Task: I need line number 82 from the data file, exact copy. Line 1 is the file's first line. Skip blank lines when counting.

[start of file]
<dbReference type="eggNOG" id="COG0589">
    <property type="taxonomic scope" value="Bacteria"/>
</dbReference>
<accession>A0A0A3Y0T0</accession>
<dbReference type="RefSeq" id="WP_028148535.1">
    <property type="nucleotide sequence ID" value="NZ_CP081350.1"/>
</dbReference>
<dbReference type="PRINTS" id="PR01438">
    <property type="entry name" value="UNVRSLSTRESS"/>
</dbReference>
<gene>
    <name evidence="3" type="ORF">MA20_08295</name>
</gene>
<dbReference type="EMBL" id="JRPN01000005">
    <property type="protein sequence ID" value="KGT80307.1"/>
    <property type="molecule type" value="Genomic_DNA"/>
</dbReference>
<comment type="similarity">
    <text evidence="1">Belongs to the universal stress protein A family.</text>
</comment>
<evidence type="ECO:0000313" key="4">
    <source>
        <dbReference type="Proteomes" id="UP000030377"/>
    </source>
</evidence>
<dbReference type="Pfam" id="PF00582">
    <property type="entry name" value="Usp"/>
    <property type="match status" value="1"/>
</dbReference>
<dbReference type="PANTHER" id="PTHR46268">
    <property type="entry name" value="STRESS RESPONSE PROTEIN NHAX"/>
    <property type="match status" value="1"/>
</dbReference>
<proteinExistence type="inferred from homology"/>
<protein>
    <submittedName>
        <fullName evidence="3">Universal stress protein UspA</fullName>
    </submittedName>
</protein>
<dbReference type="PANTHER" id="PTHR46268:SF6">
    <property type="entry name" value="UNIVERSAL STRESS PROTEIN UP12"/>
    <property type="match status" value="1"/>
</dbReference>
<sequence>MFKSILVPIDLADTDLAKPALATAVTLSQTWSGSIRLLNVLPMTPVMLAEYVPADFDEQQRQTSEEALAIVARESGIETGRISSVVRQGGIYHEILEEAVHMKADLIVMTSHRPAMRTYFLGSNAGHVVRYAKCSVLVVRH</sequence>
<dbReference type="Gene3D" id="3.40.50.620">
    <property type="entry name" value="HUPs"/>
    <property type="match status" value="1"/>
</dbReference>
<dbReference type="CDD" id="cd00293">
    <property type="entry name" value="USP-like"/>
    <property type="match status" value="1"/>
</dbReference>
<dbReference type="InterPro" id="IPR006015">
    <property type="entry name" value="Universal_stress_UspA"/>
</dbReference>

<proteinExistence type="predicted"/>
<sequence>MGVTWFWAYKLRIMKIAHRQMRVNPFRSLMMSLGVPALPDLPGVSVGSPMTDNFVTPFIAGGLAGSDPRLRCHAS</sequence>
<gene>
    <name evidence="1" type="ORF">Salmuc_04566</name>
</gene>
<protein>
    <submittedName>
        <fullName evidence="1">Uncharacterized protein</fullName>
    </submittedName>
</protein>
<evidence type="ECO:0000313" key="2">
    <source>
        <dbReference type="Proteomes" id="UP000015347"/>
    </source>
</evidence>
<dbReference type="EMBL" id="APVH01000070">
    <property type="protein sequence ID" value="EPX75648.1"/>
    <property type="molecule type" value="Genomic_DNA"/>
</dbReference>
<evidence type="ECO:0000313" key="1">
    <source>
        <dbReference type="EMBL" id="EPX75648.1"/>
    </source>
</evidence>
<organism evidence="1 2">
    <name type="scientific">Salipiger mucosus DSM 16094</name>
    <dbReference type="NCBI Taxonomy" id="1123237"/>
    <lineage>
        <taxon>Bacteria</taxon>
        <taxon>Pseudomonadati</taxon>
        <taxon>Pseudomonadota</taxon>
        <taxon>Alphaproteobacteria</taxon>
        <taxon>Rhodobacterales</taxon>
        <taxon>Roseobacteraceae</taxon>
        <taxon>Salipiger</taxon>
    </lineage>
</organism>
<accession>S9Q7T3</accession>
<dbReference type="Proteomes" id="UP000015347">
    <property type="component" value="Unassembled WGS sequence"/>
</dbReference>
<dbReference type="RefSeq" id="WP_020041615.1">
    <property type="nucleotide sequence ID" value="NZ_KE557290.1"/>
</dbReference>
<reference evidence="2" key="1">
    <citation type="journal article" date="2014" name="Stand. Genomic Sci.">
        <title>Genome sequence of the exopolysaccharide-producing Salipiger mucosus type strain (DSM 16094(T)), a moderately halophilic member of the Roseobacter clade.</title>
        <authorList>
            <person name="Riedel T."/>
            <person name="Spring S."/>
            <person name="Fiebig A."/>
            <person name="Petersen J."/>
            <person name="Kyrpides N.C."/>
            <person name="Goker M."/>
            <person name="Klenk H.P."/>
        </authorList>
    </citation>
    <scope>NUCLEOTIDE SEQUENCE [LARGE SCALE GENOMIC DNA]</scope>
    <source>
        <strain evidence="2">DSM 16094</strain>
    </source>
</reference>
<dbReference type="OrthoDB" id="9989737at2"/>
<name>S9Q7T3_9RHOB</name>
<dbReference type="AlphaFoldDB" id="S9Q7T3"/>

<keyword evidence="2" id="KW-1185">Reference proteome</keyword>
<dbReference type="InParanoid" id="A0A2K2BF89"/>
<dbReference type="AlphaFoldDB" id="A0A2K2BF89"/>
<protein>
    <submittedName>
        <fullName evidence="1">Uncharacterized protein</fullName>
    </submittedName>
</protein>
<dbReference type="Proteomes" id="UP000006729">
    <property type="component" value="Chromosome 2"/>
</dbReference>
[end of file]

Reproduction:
    <dbReference type="NCBI Taxonomy" id="1123237"/>